Light it Up
There are so many things that go into design that it can be intimidating for the faint of heart. From creating a space that flows to selecting the wall plates, design—especially for a new build—is fraught with decisions. And while many of us naturally gravitate towards the fun stuff—the colors! The couches! The built-in bookcases! Oh my! —the truly design savvy know a room is nothing without lighting.
“I think of design as dressing the house,” says Christine Martenz, the in-house designer, and selections coordinator at DL Miner. “So, if you’re thinking about an outfit, you think in layers. If you’re going out, you’re going to think about the pants matching, then the shirt, then putting an accessory on there. The lighting is like your big accessory in the house. It stands alone. It doesn’t have to match anything specifically, and a lot of times, it’s the talking point and the thing that sets you apart as uniquely you. When we’re doing a project, the lighting is a really big feature. It’s probably the part of the project where we spend the most time.”
In fact, the lighting is done early in the project. In outfit terms, it’s more like planning an outfit around a pair of earrings than absently adding a pair of earrings afterwards. And it’s particularly important because like other hard features in a home, installed lighting fixtures—high hats, chandeliers, sconces and more—don’t change frequently; they should be things you can live with for a long time.
“I may not have the physical pieces of furniture picked out yet, but I generally have a furniture floor plan before I do the lighting,” says Martenz. “We want the spaces to talk together, to coordinate.”
Lighting is important, as anyone who’s ever had to find his or her keys in the dark or maneuver through a house affected by a power outage can attest. But it’s more than an important practicality: lighting affects both behavior and mood as much as it provides a function.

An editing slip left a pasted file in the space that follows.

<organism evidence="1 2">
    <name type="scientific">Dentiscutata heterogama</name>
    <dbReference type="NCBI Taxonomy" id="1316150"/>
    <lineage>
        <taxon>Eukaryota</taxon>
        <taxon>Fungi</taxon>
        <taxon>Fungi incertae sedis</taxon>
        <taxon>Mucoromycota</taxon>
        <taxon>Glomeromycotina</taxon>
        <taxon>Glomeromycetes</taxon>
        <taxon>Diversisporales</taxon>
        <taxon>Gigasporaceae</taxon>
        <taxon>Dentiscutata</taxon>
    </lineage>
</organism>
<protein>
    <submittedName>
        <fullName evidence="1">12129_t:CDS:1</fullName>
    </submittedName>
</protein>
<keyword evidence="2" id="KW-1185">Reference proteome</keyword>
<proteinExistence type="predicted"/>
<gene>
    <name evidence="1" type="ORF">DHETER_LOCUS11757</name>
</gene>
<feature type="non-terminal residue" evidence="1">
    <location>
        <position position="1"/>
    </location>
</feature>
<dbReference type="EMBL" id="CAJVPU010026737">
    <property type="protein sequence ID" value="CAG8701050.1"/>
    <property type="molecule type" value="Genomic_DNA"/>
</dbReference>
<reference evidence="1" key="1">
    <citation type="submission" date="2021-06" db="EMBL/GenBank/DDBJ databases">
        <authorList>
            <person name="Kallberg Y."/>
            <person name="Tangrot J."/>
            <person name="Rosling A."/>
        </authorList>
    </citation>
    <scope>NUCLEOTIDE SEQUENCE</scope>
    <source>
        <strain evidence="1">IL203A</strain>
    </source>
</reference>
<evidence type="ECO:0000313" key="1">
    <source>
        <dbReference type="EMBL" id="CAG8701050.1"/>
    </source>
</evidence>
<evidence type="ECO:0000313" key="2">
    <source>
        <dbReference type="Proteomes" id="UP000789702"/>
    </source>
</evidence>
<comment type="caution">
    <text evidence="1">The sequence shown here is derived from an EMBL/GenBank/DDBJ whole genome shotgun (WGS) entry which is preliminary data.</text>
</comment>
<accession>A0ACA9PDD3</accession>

“In the kitchen and bathroom especially, you want to have light that provides task lighting or a light that really illuminates what you need it to. In your kitchen, you need adequate lighting to make sure you can safely cook,” says Martenz. “But also, there’s a behavioral aspect. There’s nothing fun about working in a shadow.”
There are different types of lighting for different types of needs. Task lighting is literally that—lighting that helps with tasks, taking on a functional role. It’s often the kind of lighting you don’t notice unless you don’t have it. Think recessed high hats, or under-counter lighting.
“There’s nothing really aesthetic about it,” says Martenz of task lighting.
On the other hand, ambient lighting helps set the mood of a room. Often found at the mid-level of a room, or at eye level, ambient lighting includes chandeliers, table lamps, wall sconces, and pendants.
“Depending upon the space, the lighting fixture may have to act as both task and ambient lighting,” says Martenz. “A fixture may have to do double duty. For example, a bathroom vanity light may be both task and ambient, something you can dim but turn up when you’re washing your face.”
To enable lighting to do double duty, Martenz recommends dimmers, particularly in living spaces and bathrooms; places where you want to control the amount of light. “With chandeliers, pendant lighting, and sconces, I like the ability to vary, to make them be both ambient and task lighting,” says Martenz.
Additionally, adding different layers and levels of light provides interest and depth to a space. The key is to focus on hard fixtures first, and then add accent pieces—a pivoting down lamp to your reading corner or a pretty table lamp—without repeating the same things over and over again.